Places to study on campus

Zaria Johnson

When making plans to reopen in the fall, common spaces across the university had to make big changes to ensure the safety of students, faculty and staff, but that doesn’t mean welcoming study spaces aren’t available. Here are a few locations to consider when looking for a place to get some work done while on campus this semester. 

Residence Halls

For students living on campus, the lounge and studio spaces in residence halls may offer a good study environment, while staying close to your dorm room, said Marianne Warzinski, the academic program director for the College of Communication and Information [CCI].

“Studying close by your room is convenient because you still have your amenities, … but you’re also putting yourself in a different environment,” Warzinski said. “When you’re in the [CCI Commons Design] Studio, … you have other people around, and you have an opportunity to share and ask questions.”

Although seating in lounge and studio spaces in most residence halls have dropped to 25 percent capacity, on campus residents will still have access to these spaces, which will be monitored by hall staff to ensure physical distancing. 

“There will be places marked where you can and can’t sit,” Warzinski said. “Returning students will notice that there aren’t as many students allowed in a certain lounge space, and that when they do use a lounge space they have to wear their mask and be physically distant from each other.”

It is important for students to ensure the safety of themselves and others when using these spaces, Warzinski said.  

“We’re really counting on students to follow [the protocols],” she said. “We really need the students to realize that based on the space that you have a room, only fourteen people can be in there, and people need to be spaced out.”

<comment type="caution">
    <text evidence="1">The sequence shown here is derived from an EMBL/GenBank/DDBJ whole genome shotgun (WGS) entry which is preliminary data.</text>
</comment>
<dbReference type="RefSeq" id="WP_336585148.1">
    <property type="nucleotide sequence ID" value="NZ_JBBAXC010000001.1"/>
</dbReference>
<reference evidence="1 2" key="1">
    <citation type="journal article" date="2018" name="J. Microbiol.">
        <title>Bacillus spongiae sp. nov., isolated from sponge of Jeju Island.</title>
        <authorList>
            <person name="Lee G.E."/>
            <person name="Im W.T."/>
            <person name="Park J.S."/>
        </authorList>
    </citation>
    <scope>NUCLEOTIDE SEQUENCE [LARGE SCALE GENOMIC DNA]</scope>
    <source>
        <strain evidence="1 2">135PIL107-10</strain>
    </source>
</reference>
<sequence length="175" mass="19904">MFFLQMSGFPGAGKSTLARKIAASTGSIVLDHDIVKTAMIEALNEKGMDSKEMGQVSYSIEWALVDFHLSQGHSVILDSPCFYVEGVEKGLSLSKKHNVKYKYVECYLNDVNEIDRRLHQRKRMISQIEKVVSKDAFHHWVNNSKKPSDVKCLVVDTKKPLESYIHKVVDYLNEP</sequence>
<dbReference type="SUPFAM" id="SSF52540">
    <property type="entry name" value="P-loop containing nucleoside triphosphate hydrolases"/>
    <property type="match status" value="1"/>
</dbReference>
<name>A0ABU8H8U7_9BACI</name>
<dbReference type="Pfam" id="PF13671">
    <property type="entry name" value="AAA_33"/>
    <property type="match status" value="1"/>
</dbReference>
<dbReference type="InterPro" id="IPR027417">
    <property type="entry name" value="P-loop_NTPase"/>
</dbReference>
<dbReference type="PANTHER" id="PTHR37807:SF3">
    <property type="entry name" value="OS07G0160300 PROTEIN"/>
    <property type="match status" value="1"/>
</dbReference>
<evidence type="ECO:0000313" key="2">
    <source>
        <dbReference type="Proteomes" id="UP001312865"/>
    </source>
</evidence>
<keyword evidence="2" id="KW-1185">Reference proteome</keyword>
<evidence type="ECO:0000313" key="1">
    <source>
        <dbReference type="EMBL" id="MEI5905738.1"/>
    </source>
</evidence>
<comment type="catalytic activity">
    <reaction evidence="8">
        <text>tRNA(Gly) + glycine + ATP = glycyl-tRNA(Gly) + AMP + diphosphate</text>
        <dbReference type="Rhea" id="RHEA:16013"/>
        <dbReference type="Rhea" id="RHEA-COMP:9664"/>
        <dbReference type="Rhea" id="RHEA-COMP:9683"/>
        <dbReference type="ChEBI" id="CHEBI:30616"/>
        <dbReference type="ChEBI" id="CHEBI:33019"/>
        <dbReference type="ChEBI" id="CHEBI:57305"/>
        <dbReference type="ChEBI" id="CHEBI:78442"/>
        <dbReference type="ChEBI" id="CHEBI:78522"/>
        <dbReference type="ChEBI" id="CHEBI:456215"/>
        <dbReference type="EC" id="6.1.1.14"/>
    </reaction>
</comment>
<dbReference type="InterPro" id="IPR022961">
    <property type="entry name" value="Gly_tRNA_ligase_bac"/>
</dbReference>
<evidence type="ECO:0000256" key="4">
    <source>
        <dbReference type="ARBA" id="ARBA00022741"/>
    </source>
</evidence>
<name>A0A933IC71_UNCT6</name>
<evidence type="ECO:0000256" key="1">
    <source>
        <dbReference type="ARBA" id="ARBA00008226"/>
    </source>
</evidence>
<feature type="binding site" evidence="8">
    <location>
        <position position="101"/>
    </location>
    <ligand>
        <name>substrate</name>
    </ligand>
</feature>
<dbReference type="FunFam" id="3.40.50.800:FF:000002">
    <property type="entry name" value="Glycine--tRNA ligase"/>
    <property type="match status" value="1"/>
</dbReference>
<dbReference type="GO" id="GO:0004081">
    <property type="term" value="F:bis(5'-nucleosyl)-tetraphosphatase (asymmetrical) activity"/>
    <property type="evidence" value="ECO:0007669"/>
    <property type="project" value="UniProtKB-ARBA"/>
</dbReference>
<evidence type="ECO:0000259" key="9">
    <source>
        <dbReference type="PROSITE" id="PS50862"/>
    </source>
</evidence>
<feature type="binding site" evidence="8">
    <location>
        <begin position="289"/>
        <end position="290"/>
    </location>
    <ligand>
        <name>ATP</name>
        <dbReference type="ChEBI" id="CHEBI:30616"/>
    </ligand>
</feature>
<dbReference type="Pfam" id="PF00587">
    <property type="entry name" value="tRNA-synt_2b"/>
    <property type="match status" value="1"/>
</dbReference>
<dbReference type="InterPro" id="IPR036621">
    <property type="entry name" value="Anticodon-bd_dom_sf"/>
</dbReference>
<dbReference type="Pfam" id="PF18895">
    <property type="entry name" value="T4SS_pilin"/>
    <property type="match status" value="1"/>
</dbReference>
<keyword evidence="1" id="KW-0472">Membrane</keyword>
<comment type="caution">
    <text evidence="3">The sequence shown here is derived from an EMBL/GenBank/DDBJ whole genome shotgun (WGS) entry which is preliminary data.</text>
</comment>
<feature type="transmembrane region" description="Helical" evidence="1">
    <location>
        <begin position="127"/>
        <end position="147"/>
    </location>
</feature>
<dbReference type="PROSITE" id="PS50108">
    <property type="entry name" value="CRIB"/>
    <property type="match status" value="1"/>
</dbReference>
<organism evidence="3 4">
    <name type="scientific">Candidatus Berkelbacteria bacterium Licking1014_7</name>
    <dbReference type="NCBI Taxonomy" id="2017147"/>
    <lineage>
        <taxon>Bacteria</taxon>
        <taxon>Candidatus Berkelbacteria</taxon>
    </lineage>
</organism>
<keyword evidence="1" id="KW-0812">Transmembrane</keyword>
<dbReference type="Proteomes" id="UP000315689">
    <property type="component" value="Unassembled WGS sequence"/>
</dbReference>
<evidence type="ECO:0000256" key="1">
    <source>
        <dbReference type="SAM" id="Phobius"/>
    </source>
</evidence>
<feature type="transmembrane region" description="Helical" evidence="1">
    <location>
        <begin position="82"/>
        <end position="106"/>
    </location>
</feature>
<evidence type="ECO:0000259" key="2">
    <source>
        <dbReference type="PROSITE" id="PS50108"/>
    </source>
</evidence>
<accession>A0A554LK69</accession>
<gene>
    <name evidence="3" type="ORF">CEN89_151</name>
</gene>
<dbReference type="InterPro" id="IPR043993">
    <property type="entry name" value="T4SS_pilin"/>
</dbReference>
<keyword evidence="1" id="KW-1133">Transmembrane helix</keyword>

University Libraries

While University Libraries may be known for its lively bustling environment and 12 stories of diverse working environments, the Kent State University library and its four branches across campus are undergoing several changes. 

The computer area will likely be limited to every other seat, and study rooms will only allow one person at a time. Dean of University Libraries Kenneth Burhanna said the library staff will be monitoring closed spaces to ensure these rules are being followed.

“What we’ve been asked to do by public health officials is to monitor the areas where people could get together in smaller spaces,” he said. “The library’s environment for this fall is going to be safe and focused on the health of students, staff and faculty.”

The library will also be operating under new hours this fall being open from 8 a.m. to midnight Sunday through Thursday, and closing at 5 p.m. Friday and Saturday for cleaning. These hours can be adjusted according to future student demands, Burhanna said.

Additionally, students will be limited to only the first four floors when looking for a place to study. All higher floors will be restricted to staff, and elevators are limited to one person per car.

“By keeping it open to four [floors], we hope we’re providing a safe pathway for students to [walk] up the stairways,” Burhanna said. “There’s a way to request books online, and certainly our librarians can help you select books that will be brought down to the first floor for pick up.” 

Curbside pickup will also be continued into the fall semester, Burhanna said.